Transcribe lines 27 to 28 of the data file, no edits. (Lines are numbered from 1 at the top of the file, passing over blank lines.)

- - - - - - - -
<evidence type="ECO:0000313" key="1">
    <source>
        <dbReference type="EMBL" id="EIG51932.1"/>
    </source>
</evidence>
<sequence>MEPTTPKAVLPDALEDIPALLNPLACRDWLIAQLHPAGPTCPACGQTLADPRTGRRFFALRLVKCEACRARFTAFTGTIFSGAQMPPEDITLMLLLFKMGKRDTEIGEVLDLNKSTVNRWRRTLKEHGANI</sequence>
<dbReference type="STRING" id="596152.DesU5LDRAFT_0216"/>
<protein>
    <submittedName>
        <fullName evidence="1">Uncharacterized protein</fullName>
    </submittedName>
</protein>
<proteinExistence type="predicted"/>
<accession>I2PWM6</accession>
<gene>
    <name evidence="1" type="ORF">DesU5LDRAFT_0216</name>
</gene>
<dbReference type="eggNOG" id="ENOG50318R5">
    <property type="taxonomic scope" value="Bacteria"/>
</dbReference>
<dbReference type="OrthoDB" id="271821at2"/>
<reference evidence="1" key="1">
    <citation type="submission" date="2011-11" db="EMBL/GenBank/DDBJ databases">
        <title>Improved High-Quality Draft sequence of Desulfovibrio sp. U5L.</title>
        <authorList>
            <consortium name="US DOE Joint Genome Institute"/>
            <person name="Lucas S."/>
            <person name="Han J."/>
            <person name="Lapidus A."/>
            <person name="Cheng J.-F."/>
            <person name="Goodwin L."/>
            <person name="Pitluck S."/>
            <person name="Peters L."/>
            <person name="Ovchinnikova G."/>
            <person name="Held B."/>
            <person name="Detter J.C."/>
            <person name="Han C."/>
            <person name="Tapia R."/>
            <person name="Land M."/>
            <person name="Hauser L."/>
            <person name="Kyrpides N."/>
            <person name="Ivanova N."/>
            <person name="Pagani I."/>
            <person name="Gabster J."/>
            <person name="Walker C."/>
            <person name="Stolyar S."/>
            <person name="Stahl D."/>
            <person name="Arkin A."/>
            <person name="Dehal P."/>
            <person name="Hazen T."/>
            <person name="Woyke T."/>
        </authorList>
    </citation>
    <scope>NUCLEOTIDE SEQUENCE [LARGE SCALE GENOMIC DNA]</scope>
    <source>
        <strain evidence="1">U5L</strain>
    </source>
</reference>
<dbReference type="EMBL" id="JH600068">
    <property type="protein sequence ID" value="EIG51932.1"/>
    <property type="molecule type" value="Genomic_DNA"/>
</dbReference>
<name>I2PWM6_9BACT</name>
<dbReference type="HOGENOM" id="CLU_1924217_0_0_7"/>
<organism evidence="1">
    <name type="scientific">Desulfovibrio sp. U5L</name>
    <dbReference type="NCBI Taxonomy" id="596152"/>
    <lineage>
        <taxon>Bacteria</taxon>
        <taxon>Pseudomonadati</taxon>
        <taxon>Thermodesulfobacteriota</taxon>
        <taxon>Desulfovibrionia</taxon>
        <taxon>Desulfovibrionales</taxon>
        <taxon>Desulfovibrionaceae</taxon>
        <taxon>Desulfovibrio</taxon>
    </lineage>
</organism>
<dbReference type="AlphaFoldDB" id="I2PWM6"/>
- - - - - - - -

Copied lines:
            <person name="Lucas S."/>
            <person name="Han J."/>